Reducing the brain levels of ceramide-a fatty acid molecule found in the body-has an antidepressant effect in mouse models of the disease, reports a study published online this week in Nature Medicine.The findings suggest a potential new therapeutic approach to more effectively treating depression in humans.
Ceramide is a molecule released when an enzyme cleaves sphingomyelin, a lipid enriched in membranes of brain cells.
Erich Gulbins and colleagues found that mice exposed to stress had increased brain ceramide concentrations compared with non-stressed mice. Commonly used antidepressant drugs, such as amitriptyline and fluoxetine, normalized ceramide levels and reduced depressive behavior in treated mice. Furthermore, Gulbins and colleagues reported that injection of ceramide into the brain of normal mice, or overexpression of the enzyme that cleaves sphingomyelin, could induce depressive behaviors, whereas fendiline, an inhibitor of the enzyme, had antidepressant properties.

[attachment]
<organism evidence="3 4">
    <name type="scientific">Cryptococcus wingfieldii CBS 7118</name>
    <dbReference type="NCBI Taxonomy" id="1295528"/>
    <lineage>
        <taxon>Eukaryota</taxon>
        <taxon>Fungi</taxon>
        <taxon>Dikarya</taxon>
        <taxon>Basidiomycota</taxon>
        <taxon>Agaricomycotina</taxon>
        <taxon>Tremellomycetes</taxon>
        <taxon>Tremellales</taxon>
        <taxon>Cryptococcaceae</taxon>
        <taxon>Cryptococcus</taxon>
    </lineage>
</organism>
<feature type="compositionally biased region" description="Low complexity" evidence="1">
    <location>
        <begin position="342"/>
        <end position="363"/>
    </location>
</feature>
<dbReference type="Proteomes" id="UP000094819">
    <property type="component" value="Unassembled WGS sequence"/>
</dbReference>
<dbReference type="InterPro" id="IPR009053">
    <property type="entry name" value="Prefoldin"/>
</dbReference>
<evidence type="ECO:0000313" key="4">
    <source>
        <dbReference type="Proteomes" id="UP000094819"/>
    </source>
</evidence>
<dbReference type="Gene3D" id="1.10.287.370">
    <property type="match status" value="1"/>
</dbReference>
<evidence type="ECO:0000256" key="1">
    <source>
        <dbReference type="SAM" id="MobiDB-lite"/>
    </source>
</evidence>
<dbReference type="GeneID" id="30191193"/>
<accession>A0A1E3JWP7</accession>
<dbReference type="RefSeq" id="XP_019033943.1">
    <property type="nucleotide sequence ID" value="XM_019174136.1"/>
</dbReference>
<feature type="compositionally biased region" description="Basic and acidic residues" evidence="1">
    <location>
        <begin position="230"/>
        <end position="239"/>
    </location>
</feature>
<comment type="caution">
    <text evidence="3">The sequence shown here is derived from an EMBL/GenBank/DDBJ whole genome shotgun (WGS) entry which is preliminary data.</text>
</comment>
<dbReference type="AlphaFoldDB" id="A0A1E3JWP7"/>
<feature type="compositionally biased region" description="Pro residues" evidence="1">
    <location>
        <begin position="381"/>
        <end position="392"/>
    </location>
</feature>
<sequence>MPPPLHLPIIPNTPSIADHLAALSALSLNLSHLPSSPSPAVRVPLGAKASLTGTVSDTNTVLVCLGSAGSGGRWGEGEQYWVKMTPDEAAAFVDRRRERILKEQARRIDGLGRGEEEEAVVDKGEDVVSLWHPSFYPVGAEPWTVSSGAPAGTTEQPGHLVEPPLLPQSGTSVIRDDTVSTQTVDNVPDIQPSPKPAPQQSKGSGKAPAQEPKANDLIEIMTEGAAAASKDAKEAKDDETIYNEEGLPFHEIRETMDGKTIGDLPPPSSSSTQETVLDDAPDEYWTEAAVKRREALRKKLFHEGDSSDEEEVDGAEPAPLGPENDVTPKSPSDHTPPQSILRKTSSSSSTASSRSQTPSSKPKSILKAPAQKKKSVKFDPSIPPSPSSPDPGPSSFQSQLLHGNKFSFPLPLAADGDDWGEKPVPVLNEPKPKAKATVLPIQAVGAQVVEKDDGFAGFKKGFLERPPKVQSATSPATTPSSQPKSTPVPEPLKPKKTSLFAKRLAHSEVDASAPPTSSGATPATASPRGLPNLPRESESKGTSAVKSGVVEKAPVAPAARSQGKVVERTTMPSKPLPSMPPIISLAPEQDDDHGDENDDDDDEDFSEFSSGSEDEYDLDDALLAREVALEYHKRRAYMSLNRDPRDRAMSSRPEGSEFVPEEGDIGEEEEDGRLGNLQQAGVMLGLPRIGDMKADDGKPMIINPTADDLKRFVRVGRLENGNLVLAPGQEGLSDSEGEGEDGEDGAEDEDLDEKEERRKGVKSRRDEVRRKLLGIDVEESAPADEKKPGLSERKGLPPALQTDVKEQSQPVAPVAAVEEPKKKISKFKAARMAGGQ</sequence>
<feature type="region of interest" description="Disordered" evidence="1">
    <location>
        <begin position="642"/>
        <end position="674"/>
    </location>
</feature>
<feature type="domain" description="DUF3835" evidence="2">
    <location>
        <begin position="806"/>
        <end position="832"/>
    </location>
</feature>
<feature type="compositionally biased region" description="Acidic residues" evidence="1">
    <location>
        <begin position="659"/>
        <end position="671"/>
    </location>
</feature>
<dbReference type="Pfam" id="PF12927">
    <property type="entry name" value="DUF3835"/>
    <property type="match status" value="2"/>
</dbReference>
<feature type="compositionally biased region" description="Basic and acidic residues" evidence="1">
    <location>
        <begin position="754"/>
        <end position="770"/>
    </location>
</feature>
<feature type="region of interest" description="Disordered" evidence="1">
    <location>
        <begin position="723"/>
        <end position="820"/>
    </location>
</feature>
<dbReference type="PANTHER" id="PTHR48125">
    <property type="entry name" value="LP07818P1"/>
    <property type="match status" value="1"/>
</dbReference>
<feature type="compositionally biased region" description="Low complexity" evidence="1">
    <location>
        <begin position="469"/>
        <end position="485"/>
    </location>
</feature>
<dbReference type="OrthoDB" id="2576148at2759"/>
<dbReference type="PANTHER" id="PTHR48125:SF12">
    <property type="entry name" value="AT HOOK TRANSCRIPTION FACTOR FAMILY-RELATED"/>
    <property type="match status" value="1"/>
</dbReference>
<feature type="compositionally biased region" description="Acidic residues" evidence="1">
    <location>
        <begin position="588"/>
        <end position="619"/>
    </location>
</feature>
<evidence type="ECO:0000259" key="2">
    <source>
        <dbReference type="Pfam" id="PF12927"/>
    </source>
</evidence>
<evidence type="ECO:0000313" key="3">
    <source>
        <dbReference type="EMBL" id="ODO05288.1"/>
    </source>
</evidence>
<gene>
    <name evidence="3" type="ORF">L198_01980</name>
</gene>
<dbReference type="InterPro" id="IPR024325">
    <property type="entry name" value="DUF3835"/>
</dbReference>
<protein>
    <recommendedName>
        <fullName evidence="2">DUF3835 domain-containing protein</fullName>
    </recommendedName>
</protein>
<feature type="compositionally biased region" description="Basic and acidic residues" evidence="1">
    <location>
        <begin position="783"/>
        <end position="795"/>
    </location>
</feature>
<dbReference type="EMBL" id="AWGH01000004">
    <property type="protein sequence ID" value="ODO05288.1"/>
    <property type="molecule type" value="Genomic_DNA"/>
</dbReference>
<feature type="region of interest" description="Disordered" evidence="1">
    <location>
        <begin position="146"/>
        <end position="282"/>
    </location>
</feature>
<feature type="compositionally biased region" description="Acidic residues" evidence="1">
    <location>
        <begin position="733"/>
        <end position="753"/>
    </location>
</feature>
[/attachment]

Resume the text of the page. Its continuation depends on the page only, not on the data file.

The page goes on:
Ecology: Fast-growing trees die young and could affect carbon storageNature Communications
Epidemiology: US COVID-19 cases may be substantially underestimatedNature Communications
Environment: Atlantic Ocean contains more plastic than previously thoughtNature Communications